Those armaments served it well during the Spanish-American War. In 1898, the cutter was part of the U.S. Asiatic Squadron, which destroyed the Spanish fleet in Manila Bay. After the war, the ship was stationed out of San Francisco and patrolled the entire Pacific coast of the U.S. from Mexico to Cape Blanco, Oregon. It even served in Alaska’s Pribilof Islands, where it enforced seal-hunting regulations and served as a floating courthouse for coastal settlements.
With the outbreak of World War I, the Navy took command of the McCulloch. On June 13, 1917, in heavy fog, it collided with the passenger steamship SS Governor. Luckily all of McCulloch's crew was able to escape to the Governor, though one crewman who was injured during the accident died from his injuries a few days later. Wang reports it only took 35 minutes for the ship to sink 300 feet to bottom of the ocean.
Though the decks of the ship are gone, the ROV team was able to positively ID the cutter using images of the vessel published in 1914. Its 11-foot bronze propeller, guns, torpedo tube and boilers were conclusive evidence that the ship was the McCulloch.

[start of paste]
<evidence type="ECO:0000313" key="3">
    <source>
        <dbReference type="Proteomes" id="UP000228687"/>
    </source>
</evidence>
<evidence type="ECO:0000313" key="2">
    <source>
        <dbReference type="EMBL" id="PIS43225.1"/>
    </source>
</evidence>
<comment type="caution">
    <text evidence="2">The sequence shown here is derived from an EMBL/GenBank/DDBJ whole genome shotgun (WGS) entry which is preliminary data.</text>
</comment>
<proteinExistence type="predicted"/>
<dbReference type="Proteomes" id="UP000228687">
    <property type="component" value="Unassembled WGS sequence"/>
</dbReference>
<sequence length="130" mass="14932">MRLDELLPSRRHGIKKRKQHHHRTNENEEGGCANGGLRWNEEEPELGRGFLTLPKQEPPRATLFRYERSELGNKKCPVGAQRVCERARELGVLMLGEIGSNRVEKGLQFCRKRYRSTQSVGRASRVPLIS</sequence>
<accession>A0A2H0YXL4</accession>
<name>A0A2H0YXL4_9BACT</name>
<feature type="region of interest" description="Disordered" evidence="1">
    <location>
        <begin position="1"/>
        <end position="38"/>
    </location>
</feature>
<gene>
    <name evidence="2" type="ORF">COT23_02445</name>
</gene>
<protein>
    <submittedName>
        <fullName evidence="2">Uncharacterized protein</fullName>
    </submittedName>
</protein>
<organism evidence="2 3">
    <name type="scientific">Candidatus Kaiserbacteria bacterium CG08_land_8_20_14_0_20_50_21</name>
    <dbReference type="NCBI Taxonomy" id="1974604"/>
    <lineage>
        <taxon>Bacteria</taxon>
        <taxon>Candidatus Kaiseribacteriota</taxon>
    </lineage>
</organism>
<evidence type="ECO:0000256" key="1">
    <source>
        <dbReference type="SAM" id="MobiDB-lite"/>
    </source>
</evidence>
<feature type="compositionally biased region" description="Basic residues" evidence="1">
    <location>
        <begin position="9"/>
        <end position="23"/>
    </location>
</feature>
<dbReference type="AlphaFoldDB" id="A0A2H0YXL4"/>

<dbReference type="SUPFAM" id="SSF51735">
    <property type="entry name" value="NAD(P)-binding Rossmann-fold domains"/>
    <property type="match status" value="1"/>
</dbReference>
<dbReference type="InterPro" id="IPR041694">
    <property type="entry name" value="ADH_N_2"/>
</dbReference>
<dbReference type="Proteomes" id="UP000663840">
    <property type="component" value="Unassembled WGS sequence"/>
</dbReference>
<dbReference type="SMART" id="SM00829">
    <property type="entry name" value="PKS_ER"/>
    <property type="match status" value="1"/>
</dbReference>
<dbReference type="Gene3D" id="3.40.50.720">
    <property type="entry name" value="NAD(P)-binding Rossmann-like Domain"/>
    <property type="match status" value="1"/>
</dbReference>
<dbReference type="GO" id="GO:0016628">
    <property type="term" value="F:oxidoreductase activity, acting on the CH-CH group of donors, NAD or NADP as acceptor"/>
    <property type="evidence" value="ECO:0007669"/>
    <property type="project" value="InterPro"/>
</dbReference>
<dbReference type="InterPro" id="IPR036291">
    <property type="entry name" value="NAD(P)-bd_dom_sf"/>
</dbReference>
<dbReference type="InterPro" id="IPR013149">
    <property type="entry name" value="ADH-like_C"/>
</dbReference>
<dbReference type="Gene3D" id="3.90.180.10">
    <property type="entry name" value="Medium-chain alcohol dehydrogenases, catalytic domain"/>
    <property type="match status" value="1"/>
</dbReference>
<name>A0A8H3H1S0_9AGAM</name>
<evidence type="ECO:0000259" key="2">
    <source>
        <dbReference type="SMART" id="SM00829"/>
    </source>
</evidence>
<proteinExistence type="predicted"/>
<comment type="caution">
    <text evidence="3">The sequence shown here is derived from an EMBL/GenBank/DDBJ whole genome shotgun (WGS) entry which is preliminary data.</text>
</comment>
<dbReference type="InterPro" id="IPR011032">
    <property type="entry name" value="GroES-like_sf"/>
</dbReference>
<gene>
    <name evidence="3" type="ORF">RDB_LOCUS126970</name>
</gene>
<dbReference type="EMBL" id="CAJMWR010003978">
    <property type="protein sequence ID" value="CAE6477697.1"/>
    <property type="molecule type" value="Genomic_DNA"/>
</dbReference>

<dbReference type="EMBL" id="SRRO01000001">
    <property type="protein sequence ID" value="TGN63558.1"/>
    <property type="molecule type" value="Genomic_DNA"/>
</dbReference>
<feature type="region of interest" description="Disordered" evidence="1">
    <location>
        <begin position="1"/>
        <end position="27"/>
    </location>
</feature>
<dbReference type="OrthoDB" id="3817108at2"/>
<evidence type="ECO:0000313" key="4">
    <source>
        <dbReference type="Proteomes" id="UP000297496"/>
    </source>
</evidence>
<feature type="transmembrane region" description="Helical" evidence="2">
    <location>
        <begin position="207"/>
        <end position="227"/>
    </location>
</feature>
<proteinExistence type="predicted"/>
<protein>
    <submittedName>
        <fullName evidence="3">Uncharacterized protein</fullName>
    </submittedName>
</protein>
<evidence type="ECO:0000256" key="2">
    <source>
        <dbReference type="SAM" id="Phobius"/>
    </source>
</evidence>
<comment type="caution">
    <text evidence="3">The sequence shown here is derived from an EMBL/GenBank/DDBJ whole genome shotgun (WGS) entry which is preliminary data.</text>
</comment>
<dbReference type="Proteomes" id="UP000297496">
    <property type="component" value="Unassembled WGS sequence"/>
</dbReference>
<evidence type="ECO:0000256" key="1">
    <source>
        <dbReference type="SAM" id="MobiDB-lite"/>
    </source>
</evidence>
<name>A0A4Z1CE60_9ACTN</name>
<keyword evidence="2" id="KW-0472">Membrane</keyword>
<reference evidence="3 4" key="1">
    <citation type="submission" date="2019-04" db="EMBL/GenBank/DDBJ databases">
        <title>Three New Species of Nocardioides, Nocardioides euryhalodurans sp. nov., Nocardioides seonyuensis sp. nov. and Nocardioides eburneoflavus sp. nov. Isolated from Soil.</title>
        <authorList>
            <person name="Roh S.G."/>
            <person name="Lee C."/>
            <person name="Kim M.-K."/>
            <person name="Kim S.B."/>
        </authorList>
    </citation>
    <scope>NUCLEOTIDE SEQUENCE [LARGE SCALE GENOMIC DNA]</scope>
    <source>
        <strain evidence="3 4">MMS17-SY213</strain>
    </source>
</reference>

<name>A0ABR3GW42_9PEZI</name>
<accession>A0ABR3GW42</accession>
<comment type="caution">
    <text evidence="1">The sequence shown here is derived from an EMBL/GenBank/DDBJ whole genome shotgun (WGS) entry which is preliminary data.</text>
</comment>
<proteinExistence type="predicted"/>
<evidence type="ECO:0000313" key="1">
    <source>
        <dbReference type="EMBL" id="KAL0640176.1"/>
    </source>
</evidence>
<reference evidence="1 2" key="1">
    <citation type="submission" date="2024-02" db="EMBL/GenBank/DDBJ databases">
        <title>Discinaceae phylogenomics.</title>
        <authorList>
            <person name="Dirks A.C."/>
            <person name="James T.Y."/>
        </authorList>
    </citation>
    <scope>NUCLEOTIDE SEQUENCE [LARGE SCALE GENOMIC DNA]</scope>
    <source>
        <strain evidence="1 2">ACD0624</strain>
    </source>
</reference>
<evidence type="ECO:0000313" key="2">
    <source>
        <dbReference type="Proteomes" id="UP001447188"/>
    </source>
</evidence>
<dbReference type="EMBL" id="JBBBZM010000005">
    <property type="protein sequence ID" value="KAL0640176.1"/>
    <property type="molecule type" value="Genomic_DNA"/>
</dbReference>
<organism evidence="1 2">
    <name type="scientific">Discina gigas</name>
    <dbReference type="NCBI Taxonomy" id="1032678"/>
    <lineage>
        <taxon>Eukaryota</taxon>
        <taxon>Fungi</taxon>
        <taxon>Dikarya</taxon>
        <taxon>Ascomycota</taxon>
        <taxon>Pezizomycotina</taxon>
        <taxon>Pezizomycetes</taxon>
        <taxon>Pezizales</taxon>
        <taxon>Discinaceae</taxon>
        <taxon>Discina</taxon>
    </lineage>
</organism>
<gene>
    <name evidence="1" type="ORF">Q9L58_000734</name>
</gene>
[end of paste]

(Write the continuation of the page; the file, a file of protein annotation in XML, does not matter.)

McCulloch and her crew were fine examples of the Coast Guard’s long-standing multi-mission success from a pivotal naval battle with Commodore Dewey, to safety patrols off the coast of California, to protecting fur seals in the Pribilof Islands in Alaska,” Rear Admiral Todd Sokalzuk, commander of the 11th Coast Guard District, says in the press release. “The men and women who crew our newest cutters are inspired by the exploits of great ships and courageous crews like the McCulloch.”
There are no official plans for what to do with the wreck next, but legally it is still property of the U.S. government, and it’s illegal for anyone to disturb the ship—with the exception of the odd sea anemone.